While finishing her bachelor’s in computer and information technology (CIT), Erin Boomershine was already doing graduate research toward Ball State’s online master of science in information and communication sciences.
In fact, she’s teaming up with Ball State professors on two research projects.
A primary project, “The Machine Wisdom Project,” will have local application, says Erin. Her research, along with that of Chris Davison, associate professor of computer and information technology, and David Hua, associate professor of computer technology, will lead to an application allowing students in the Applied Technology building to register their comfort level with the building’s temperature. An artificial intelligence system will use that information to, ultimately, alter the HVAC system to improve student comfort.
Erin Receives Funding for CareDEX Project
For a secondary project, known as CareDEX, Erin has received funding from the University of California-Irvine’s Summer Research Undergraduate Fellowship. CareDEX, a project founded by Professor Davison, enables an “incident commander” to communicate with first responders in case of an emergency in assisted living facilities. Erin’s role is to encourage local assisted living facilities to participate in the research and testing process.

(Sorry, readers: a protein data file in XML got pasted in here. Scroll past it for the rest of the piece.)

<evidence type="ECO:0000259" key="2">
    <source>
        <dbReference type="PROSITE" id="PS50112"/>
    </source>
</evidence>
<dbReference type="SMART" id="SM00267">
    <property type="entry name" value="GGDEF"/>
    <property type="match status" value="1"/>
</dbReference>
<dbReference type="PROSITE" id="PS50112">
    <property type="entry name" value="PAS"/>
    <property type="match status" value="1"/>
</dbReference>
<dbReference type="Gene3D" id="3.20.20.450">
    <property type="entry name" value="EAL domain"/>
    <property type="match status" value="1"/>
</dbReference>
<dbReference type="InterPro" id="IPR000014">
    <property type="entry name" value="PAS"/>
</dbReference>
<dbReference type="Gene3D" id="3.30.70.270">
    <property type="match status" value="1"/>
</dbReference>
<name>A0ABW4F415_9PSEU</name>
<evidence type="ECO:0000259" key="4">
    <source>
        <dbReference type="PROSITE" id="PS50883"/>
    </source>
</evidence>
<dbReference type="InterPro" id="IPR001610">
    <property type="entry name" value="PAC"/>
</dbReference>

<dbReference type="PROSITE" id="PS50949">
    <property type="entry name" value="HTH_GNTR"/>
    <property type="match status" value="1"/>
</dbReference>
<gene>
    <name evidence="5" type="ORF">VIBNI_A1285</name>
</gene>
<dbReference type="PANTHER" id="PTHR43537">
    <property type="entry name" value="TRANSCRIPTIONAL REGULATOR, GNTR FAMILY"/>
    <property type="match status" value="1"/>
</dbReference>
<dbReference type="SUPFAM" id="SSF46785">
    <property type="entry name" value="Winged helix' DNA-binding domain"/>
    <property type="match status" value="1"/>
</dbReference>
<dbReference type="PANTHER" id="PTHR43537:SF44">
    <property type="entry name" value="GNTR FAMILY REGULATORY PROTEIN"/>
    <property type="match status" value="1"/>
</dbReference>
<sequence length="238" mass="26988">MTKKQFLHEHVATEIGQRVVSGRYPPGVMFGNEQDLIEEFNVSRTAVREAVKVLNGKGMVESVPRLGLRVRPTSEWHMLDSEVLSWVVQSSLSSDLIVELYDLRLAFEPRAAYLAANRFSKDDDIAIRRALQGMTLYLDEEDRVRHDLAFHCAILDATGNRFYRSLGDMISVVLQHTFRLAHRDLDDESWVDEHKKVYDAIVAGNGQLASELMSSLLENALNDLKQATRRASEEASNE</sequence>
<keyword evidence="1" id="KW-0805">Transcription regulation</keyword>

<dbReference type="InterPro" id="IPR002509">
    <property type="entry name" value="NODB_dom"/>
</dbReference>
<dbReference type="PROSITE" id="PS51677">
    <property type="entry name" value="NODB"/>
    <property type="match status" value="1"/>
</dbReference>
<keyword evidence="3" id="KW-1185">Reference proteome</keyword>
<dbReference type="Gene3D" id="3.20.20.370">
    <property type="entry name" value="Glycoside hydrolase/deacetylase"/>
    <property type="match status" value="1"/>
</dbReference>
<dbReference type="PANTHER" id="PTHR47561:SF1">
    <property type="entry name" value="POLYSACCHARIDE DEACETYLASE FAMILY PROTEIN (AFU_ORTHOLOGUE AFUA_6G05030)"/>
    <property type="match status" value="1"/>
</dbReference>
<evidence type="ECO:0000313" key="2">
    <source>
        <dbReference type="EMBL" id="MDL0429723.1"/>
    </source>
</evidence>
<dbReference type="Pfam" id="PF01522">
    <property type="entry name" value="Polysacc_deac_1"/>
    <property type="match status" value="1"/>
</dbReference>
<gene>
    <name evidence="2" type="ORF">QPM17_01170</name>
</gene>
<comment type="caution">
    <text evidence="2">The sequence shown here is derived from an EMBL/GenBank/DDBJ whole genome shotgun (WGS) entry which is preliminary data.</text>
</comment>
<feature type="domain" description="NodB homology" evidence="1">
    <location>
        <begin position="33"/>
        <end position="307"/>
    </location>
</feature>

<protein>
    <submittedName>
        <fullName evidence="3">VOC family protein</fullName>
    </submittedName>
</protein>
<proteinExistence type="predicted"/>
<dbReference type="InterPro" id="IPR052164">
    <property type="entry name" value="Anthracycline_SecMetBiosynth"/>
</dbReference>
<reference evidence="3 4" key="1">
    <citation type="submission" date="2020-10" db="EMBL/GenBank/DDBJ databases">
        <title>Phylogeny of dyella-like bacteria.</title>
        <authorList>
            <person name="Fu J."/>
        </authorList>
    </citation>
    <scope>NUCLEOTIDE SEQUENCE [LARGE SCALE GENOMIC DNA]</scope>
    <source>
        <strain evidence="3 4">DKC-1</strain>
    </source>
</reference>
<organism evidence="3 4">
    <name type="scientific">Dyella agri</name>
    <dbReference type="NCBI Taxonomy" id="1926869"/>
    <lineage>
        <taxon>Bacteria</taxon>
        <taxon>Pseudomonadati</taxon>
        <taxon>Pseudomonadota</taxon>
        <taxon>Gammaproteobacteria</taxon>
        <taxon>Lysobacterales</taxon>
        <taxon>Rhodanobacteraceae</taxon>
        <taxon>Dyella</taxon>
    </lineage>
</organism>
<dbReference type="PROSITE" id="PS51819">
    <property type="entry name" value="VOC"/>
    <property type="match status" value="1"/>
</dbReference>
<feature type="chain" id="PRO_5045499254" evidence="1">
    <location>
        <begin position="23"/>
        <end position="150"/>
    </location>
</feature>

Explaining her fascination with computer and information technology, Erin says, “It encourages exploration and discussion regarding common problems in the world of computers. This discussion allows students to begin crafting their own solutions, which is one of the things I love about CIT.”
Says Smaller Classes Meet Student Needs
Erin insists that “smaller class sizes make the learning experience more tailored to students’ needs.”
That was the case, she says, in courses such as systems administration fundamentals, internetwork design and administration, and infrastructure services. She not only explored a variety of subjects but also discussed her exploration with classmates.
“All of these classes were extremely immersive as the final projects were case studies or RFPs,” says Erin, referring to projects where students function as tech consultants. “Not only were these projects interesting but they allowed me to understand the formal communication aspect of technology, which I have grown to love.”
Worked as Teaching Assistant
As an undergraduate, Erin worked as a teaching assistant within the Department of Computer Science on campus.
“This position helped me further my formal communication regarding technology and code,” she says. “I have learned multiple ways to explain problems and solutions to those who may not be CIT or computer science students.”
Profs Showed Erin Her Potential
Professors Davison and Hua helped Erin understand her potential when she was a CIT major.
“Both of these professors have helped me understand CIT from an outside and industry perspective via personal stories,” she says. “These stories helped me understand the vast area this major covers and all the possibilities that will be unlocked post-graduation.”
Post-graduation, Erin plans to become a business analyst or technology consultant.